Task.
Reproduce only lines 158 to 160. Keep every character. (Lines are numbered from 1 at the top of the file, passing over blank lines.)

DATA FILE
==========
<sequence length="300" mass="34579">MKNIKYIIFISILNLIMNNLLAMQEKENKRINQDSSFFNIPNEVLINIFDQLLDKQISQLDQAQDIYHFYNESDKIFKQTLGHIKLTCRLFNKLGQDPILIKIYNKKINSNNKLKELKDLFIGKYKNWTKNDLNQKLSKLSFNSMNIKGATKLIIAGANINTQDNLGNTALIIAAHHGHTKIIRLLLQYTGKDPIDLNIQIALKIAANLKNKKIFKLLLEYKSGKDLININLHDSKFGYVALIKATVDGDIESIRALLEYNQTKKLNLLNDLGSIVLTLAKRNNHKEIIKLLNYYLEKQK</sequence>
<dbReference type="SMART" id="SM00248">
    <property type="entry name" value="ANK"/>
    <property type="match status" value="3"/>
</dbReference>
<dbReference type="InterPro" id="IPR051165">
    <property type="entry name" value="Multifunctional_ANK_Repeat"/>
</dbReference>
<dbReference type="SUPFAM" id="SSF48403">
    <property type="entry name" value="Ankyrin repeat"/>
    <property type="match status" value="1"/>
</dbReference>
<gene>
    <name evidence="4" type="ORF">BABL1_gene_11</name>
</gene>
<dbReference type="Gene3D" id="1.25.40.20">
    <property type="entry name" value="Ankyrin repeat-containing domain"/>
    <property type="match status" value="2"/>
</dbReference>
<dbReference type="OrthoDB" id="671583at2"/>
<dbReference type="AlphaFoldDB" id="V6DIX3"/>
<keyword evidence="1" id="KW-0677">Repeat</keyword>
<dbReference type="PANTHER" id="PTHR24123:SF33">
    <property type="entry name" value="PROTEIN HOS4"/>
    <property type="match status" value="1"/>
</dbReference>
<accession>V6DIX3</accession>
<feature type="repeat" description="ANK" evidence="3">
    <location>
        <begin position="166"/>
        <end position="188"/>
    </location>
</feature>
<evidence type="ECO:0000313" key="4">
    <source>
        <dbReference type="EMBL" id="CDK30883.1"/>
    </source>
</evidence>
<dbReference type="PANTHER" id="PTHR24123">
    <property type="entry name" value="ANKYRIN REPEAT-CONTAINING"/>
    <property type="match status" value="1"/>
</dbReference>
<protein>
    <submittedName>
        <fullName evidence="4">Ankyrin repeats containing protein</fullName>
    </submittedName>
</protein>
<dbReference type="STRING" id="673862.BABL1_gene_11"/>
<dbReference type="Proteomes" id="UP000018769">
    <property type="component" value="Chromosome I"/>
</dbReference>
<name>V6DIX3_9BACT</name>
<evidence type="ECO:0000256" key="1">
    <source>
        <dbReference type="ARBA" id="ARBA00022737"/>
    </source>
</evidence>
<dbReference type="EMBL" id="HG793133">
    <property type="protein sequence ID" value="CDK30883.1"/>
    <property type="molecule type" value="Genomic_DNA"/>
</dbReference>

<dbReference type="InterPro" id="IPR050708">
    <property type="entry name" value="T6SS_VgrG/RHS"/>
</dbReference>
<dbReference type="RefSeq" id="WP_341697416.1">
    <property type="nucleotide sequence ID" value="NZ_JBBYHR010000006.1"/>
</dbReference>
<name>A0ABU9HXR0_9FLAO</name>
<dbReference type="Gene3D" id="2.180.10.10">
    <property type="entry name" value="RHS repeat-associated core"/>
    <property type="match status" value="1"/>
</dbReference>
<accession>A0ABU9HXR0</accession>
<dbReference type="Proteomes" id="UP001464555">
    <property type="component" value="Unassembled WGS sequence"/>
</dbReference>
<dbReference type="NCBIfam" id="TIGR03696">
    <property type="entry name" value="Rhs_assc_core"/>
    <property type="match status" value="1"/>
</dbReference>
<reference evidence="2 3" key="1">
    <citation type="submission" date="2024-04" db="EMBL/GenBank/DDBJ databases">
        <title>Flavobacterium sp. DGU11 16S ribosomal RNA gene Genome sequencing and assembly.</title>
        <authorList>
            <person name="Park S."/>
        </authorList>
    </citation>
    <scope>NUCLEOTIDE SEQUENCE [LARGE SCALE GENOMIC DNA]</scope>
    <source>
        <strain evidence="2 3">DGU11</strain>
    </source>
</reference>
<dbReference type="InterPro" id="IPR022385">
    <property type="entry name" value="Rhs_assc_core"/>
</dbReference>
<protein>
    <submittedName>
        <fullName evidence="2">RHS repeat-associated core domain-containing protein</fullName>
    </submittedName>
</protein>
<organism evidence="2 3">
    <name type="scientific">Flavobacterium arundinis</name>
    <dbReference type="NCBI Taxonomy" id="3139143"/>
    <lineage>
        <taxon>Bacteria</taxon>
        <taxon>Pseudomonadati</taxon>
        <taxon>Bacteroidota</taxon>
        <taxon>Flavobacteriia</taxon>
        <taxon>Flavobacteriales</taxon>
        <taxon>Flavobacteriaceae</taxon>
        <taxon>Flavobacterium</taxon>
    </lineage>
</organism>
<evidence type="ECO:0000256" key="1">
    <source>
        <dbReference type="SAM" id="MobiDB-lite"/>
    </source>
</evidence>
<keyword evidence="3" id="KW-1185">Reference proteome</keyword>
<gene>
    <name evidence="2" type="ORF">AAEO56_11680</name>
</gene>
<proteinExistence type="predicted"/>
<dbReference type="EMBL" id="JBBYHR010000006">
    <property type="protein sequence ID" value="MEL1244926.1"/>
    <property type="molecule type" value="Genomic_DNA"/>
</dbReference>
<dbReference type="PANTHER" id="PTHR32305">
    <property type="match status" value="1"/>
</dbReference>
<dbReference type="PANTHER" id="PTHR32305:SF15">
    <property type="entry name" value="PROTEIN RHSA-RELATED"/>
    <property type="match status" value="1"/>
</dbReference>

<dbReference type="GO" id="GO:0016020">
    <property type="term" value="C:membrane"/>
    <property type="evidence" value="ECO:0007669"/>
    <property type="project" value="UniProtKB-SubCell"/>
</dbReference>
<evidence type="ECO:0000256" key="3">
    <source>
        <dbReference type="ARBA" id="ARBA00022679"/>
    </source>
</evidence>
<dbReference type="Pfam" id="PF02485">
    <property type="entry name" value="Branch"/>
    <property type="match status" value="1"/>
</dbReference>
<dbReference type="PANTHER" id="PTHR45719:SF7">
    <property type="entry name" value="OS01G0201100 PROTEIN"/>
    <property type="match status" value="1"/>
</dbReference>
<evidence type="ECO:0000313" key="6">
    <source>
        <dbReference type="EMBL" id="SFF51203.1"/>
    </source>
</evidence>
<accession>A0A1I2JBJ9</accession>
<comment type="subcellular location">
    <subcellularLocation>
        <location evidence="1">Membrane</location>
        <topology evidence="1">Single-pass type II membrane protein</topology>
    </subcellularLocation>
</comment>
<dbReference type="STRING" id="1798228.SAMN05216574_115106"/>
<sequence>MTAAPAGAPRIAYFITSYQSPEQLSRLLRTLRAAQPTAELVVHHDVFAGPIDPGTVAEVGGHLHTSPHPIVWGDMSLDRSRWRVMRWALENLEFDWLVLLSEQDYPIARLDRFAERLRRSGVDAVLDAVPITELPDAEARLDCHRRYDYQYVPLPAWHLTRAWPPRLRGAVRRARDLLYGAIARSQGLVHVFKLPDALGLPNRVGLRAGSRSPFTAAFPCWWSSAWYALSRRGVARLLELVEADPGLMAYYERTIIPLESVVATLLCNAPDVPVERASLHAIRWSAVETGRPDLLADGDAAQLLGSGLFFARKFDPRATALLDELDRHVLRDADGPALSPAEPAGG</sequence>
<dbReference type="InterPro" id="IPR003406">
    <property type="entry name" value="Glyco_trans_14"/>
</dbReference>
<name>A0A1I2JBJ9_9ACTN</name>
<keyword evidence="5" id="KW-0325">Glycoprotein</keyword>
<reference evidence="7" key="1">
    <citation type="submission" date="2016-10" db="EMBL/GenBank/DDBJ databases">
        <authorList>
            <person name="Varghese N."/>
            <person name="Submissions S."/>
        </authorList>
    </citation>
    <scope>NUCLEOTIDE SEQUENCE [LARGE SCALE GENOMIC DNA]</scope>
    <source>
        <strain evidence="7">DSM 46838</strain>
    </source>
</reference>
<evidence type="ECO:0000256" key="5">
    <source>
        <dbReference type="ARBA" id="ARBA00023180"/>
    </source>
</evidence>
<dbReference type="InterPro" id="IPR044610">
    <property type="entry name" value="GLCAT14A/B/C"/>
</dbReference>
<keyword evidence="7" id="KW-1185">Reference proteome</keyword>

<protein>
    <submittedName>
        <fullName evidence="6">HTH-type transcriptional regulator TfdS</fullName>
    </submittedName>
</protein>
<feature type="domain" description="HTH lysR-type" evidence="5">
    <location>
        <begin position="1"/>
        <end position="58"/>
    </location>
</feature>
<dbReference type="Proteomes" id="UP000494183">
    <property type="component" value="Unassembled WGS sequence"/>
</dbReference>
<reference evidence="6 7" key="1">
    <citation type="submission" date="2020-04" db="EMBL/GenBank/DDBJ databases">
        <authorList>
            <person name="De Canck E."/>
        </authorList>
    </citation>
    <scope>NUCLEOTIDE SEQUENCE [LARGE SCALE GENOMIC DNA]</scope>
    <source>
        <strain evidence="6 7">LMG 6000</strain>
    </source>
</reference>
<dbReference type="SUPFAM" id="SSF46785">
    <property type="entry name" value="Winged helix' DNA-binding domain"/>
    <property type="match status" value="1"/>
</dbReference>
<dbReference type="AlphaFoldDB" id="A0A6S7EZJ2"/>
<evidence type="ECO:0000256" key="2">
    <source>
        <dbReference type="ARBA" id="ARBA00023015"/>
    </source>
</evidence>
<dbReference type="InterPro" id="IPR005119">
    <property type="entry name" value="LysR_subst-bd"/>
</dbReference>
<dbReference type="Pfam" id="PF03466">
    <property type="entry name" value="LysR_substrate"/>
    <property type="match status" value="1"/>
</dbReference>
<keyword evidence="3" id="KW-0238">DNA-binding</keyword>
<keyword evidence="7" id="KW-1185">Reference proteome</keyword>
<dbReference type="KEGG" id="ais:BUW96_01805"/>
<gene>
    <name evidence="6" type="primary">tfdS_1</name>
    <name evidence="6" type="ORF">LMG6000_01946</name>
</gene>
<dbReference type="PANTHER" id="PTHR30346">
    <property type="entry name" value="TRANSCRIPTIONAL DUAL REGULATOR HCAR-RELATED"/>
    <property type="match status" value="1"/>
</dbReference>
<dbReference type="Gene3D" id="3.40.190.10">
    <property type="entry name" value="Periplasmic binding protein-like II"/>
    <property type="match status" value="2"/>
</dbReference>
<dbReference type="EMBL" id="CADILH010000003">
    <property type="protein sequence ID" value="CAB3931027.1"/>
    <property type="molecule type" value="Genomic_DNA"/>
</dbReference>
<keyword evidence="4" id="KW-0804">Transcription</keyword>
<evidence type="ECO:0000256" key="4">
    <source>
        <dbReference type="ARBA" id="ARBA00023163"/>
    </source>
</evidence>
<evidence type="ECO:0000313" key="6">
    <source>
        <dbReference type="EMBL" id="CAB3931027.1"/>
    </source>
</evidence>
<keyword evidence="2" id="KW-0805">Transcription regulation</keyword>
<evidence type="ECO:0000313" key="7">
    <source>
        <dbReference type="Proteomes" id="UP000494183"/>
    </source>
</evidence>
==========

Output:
<accession>A0A1I2JBJ9</accession>
<comment type="subcellular location">
    <subcellularLocation>